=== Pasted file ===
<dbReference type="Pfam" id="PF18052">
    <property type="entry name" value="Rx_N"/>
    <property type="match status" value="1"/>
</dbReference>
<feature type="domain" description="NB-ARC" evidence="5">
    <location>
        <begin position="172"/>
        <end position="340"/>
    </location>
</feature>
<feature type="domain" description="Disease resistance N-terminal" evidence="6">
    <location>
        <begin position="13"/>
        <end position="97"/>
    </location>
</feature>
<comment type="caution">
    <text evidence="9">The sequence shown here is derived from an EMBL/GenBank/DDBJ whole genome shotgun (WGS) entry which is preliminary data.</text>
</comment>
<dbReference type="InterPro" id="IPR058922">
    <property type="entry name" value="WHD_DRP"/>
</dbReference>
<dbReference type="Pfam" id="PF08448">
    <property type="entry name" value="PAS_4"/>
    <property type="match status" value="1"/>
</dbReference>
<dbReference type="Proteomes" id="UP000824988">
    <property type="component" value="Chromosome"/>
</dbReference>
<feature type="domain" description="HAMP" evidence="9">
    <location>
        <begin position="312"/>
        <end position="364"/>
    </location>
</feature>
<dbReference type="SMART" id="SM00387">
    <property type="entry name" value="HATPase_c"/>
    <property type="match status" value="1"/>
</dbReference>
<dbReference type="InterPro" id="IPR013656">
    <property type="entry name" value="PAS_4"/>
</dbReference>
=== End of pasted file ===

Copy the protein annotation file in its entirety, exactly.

<dbReference type="Pfam" id="PF18052">
    <property type="entry name" value="Rx_N"/>
    <property type="match status" value="1"/>
</dbReference>
<feature type="domain" description="NB-ARC" evidence="5">
    <location>
        <begin position="172"/>
        <end position="340"/>
    </location>
</feature>
<feature type="domain" description="Disease resistance N-terminal" evidence="6">
    <location>
        <begin position="13"/>
        <end position="97"/>
    </location>
</feature>
<comment type="caution">
    <text evidence="9">The sequence shown here is derived from an EMBL/GenBank/DDBJ whole genome shotgun (WGS) entry which is preliminary data.</text>
</comment>
<dbReference type="InterPro" id="IPR058922">
    <property type="entry name" value="WHD_DRP"/>
</dbReference>
<dbReference type="Pfam" id="PF08448">
    <property type="entry name" value="PAS_4"/>
    <property type="match status" value="1"/>
</dbReference>
<dbReference type="Proteomes" id="UP000824988">
    <property type="component" value="Chromosome"/>
</dbReference>
<feature type="domain" description="HAMP" evidence="9">
    <location>
        <begin position="312"/>
        <end position="364"/>
    </location>
</feature>
<dbReference type="SMART" id="SM00387">
    <property type="entry name" value="HATPase_c"/>
    <property type="match status" value="1"/>
</dbReference>
<dbReference type="InterPro" id="IPR013656">
    <property type="entry name" value="PAS_4"/>
</dbReference>